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How to implement a change?

Last updated June 2016

impliment a change

Change is any alteration in the work environment. Every individual and organisation experiences it (Plunkett & Attner, 1994). Change is sometimes very difficult to manage. Therefore, enough time and effort need to be put in place to manage it. Considering change a process may be useful.

How to implement a change?

In order to implement a program of change, a manager must be aware of why people resist change, why alteration efforts fail, and what techniques can be used to successfully modify behaviour (Plunkett & Attner, 1994).

People resist a programme of change for many reasons. Loss of money, loss of jobs, increased challenges within the job, and learning new things are some of the reasons why some people may resist it.

Having identified the reasons of resistance, managers should identify why a programme of change may fail. There may be many reasons as to why it may fail. For example, faulty thinking, lack of adequate resources, lack of people’s commitment to the proposed change, and poor time are to name but a few. Since there are many reasons of failure, managers need to explore a wide variety of techniques to implement a change.

Techniques to implement a change

There are some techniques which can be used to deal with any resistance to change. Participation of the people concerned, open communication, advance warning, and reassurance may be very useful in implementing a change.

It is important to involve people in the implementation process. Asking employees’ feedback, support and commitment is very useful before a change is initiated. If they are involved in the process, they will feel valued and committed to it.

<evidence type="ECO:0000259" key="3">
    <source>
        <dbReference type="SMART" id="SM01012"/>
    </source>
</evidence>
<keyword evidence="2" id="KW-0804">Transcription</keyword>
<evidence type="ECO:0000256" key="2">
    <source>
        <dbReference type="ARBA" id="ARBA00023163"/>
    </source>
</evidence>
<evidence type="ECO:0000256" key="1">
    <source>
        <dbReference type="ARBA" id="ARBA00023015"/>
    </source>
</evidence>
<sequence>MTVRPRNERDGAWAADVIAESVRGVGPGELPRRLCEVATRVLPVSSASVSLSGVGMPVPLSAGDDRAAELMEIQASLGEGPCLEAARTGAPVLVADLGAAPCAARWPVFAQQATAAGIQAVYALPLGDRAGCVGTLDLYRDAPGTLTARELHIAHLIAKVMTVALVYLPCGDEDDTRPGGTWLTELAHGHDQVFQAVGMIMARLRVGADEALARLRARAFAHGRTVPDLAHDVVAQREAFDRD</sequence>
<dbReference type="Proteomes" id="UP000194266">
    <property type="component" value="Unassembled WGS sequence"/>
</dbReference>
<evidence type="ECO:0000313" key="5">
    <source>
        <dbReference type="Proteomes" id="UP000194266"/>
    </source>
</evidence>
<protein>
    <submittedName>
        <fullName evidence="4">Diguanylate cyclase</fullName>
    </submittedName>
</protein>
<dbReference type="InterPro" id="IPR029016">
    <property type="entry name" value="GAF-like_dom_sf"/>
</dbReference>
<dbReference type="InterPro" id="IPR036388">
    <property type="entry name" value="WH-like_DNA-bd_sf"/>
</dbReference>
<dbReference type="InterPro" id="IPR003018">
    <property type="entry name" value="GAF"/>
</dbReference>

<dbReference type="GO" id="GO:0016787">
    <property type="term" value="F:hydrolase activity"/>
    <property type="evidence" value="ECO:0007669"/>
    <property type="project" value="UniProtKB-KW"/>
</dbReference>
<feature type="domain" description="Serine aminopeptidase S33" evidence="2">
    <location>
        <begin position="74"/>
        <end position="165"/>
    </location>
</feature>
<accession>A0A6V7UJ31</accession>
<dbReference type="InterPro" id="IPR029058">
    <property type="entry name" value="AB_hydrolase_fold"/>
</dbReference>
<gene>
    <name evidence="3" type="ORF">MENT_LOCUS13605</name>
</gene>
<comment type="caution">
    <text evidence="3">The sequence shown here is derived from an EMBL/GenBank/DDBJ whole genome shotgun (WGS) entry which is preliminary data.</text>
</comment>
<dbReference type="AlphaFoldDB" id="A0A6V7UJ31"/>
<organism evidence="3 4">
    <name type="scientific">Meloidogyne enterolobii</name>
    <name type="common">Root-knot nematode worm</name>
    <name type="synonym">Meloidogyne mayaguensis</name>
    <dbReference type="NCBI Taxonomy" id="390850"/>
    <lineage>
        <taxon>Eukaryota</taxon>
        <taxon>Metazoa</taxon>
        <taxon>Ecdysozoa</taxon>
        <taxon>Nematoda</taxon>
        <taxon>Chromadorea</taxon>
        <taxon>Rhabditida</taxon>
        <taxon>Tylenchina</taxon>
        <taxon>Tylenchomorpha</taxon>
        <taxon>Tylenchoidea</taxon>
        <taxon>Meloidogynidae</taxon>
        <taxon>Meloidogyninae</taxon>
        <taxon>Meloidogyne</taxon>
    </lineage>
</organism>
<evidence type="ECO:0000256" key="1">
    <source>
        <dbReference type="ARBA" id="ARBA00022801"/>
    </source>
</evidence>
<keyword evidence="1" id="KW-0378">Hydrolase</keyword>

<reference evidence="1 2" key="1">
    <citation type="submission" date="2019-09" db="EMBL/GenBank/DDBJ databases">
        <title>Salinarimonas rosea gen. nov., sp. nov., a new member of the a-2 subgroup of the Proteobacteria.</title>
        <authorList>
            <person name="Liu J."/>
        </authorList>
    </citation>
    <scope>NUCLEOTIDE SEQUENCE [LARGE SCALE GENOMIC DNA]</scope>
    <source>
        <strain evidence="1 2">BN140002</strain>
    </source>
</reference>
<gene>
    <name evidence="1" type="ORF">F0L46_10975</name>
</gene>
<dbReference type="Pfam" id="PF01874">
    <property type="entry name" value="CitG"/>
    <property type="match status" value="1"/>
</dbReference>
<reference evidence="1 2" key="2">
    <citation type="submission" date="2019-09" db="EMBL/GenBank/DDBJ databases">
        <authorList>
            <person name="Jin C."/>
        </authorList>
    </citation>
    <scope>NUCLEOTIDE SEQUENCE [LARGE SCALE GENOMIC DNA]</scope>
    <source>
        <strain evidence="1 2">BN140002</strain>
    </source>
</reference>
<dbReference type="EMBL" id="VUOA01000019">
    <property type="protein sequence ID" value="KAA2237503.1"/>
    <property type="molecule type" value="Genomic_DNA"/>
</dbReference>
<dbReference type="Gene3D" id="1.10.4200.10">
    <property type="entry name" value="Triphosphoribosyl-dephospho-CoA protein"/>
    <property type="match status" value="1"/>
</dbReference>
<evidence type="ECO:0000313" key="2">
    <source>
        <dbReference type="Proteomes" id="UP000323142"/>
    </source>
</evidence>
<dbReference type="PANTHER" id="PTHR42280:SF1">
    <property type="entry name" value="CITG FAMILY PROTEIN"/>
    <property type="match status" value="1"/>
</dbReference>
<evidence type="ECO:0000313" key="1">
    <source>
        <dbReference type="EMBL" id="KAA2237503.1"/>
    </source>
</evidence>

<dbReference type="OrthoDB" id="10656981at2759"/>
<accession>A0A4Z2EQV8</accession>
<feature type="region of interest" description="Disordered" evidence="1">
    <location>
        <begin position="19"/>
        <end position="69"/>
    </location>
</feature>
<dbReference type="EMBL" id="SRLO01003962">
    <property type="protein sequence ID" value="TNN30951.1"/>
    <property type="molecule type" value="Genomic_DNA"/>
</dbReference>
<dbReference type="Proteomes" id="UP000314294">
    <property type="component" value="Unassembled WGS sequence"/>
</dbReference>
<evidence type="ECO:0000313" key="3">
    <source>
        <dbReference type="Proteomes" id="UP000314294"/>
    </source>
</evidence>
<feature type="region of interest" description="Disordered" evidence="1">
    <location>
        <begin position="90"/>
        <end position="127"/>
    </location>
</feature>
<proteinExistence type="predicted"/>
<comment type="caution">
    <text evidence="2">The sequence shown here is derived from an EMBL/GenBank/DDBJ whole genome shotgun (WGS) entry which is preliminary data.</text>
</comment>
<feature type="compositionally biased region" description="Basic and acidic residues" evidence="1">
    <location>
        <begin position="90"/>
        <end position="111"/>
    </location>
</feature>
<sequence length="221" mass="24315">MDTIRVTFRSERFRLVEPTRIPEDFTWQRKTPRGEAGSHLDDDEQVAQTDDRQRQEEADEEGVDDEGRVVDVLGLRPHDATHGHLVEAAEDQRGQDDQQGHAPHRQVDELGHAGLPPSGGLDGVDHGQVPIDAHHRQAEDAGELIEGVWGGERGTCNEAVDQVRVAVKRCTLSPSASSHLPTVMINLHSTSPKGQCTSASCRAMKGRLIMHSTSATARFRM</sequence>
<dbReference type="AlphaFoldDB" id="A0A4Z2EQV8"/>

Change should not be like a thunder storm. People need to be given advance warning before a change is implemented. Any sudden change may create confusion among the members of staff in an organisation. Therefore, open communication and advance warning are required to implement a change.

And finally, people need to be reassured. Their concerns need to be addressed appropriately. They need to feel that the proposed change is for greater good. Only then, they will be willing and committed to contribute to the implementation of the change.

No doubt that, implementing a change may sometimes be very difficult. Therefore, managers need to have an appropriate plan in place before any programme of change is initiated . Understanding some of the academic models e.g. Force Field Analysis and Kotter’s 8 step model are very useful in this regard.

Further reading/references

Plunkett, W. & Attner, R. (1994) Introduction to Management. 5th edition, USA: International Thomson Publishing

Johnson, G., Scholes, K. and Whittington, R. (2006) Exploring Corporate Strategy: Text and Cases, 7th Edition, UK: Prentice Hall

Author: M Rahman

M Rahman writes extensively online and offline with an emphasis on business management, marketing, and tourism. He is a lecturer in Management and Marketing. He holds an MSc in Tourism & Hospitality from the University of Sunderland. Also, graduated from Leeds Metropolitan University with a BA in Business & Management Studies and completed a DTLLS (Diploma in Teaching in the Life-Long Learning Sector) from London South Bank University.